5 alternative Thanksgiving ideas when COVID threatens tradition.


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5 alternative Thanksgiving ideas when COVID threatens tradition.

By emily.bailey

Monday, November 9, 2020

Alternative Thanksgiving ideas | Schlage

Like most holidays and celebrations in 2020, Thanksgiving might not quite be how you imagined it. Just a few simple tweaks to your holiday planning will help put you in a festive mood and have you feeling grateful.



Like most holidays and celebrations in 2020, Thanksgiving might not quite be how you imagined it. That’s doesn’t mean it’s not going to be a great Thanksgiving, however. Just a few simple tweaks to your holiday planning will help put you in a festive mood and have you feeling grateful.


Our best advice: Don’t force traditions this year “just because.” Some things, like the merriment of being surrounded by extended family simply can’t be re-created if they choose not to travel. To avoid setting yourself up for disappointment, go into the holiday with a different, optimistic mindset. Choose to make this a year where you break a bit from tradition and create new, unexpected memories.

Mom with two children holding up phone to FaceTime family at Thanksgiving table.

1. Decorate to the max

Some of us are worried that with these unusual times, we’ll feel like we missed milestone events. Birthday parties were cancelled during shutdown, graduation parties were skipped and family vacations postponed. One way to make sure you don’t feel like the holiday passed you by is to take your Thanksgiving décor to the max. Don’t stop at a simple wreath for your door. Go all out with Thanksgiving front porch décor. Add a garland of fake leaves to a stair railing, indoors or out. Freshen your potted plants. DIY a front porch sign to show your gratitude for the season.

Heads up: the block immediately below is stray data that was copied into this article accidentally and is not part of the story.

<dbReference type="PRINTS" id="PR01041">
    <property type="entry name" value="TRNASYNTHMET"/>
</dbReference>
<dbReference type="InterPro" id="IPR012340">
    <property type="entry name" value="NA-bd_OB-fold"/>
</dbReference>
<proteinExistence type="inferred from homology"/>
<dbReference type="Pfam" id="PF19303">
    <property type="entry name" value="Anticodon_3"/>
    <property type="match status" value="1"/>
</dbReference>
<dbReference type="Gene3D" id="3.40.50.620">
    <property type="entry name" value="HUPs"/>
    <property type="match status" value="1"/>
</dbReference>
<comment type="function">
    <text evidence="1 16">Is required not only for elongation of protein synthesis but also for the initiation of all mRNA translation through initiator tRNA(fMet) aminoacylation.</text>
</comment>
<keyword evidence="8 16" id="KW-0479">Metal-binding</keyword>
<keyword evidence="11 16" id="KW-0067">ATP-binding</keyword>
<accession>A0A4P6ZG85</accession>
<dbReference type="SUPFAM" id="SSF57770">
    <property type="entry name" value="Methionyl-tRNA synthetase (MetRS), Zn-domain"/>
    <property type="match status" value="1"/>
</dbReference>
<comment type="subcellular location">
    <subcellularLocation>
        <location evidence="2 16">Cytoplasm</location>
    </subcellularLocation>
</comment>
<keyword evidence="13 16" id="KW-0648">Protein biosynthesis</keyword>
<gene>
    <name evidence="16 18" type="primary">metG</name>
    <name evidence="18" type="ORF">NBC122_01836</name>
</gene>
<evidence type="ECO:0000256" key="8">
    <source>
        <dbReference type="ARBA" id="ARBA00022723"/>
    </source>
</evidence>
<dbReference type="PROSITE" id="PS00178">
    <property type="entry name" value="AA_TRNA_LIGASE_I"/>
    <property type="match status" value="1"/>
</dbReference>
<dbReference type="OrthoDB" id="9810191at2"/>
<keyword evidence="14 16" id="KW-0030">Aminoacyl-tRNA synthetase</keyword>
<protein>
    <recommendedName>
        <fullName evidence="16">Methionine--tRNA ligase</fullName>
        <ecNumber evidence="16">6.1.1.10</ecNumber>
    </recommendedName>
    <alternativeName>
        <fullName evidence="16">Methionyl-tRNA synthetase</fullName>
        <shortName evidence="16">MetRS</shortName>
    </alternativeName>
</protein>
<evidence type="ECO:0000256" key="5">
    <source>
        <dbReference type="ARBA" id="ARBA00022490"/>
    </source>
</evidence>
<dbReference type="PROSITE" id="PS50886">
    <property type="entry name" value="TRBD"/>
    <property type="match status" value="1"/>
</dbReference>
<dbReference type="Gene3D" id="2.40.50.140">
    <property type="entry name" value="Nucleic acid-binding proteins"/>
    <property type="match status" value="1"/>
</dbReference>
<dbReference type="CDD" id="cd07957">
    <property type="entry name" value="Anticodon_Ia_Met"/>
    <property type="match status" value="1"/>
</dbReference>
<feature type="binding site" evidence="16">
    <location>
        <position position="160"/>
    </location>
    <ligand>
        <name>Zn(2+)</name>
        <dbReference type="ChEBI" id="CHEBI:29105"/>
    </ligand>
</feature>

Your mantle is the perfect place for seasonal décor as well. We especially like what Hymns and Verses has done, combining all the classic mantlepiece holiday decorations for something that’s sophisticated and seasonal.


Consider decorating areas of your home you’d typically gloss over. Apartment Therapy argues that the most overlooked spot is actually your shower curtain. Why not try it out?

Dog on front porch with mums and pumpkins.

2. Start a new tradition

Sometimes we inherit traditions from others that don’t actually work or that have little personal meaning. Now’s your chance to make it just for you.


  • Swap the family football game for a movie marathon where each person picks their favorite and everyone can enjoy it from the tiniest of tikes to the wisest of grandparents.

  • Create a time capsule. Each person puts an item in a box or tin, or writes a note sharing what they’re thankful for. You might be surprised by what people are most grateful for this year.

  • Skip the main meal and serve your community instead. Volunteer at a soup kitchen. Write and deliver notes to first responders. Share craft supplies with children’s hospitals.

  • Make it a birthday party. Especially if you missed someone’s birthday earlier this year because of the pandemic, now’s a great chance to celebrate more fully.

  • Have everyone sit at the kids’ table, complete with short chairs and folding tables. Or turn it into a picnic in the living room with blankets and pillows spread out for extra comfort.


The most obvious place to start a new tradition, however, is in the kitchen, which leads us to our third tip.